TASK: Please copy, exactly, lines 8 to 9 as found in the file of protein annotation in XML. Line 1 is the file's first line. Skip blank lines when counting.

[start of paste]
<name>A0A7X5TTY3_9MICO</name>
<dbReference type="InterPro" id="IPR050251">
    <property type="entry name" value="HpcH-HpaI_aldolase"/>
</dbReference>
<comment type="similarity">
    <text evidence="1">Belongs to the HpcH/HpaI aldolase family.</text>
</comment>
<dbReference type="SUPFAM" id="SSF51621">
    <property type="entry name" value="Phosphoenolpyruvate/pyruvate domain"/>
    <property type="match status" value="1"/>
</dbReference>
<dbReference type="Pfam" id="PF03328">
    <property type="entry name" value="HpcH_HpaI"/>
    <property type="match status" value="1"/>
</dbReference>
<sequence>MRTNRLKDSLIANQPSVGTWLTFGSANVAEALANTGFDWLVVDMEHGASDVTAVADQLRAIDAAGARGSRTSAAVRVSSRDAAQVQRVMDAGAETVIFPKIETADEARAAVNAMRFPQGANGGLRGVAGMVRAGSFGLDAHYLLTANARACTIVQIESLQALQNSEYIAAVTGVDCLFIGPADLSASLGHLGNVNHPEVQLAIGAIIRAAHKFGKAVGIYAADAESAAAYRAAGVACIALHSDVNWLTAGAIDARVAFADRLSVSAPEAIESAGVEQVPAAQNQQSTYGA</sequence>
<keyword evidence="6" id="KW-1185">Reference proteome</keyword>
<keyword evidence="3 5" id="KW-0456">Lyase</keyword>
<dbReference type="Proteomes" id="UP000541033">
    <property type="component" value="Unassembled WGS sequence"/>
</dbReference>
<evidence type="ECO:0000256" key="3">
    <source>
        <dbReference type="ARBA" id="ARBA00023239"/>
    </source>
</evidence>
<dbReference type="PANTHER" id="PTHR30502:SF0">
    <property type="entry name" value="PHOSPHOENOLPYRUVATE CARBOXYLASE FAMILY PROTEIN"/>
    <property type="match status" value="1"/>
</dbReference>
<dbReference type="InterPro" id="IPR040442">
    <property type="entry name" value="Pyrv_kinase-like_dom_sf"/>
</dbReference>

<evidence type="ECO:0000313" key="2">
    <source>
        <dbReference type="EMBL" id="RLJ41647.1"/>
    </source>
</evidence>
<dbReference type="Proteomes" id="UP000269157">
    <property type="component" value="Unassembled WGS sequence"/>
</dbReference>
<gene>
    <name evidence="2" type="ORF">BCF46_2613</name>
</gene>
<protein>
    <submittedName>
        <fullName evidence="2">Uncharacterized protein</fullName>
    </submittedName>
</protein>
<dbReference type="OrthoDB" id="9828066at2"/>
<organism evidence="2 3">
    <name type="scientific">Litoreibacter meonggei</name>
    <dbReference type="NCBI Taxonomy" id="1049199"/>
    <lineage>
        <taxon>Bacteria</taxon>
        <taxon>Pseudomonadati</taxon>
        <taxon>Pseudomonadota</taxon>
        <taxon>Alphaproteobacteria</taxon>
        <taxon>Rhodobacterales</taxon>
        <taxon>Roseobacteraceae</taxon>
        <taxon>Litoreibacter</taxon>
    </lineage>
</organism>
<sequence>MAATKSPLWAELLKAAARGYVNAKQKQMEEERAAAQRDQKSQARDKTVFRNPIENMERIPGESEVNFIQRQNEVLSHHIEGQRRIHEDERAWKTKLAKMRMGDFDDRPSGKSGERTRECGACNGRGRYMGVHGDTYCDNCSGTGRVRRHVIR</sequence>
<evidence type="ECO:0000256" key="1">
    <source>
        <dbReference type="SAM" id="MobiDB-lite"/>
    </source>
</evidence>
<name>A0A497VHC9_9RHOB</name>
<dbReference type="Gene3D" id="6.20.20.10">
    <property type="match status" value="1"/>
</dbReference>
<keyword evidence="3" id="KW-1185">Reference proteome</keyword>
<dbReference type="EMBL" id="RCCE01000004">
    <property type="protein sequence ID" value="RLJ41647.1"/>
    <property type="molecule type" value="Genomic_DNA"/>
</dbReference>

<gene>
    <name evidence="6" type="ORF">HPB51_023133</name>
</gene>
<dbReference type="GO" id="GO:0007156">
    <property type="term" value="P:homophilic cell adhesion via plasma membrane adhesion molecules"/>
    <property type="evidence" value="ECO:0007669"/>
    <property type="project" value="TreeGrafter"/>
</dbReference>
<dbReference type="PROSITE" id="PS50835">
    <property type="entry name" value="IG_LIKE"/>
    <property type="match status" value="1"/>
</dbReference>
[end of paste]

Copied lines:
<dbReference type="SUPFAM" id="SSF51621">
    <property type="entry name" value="Phosphoenolpyruvate/pyruvate domain"/>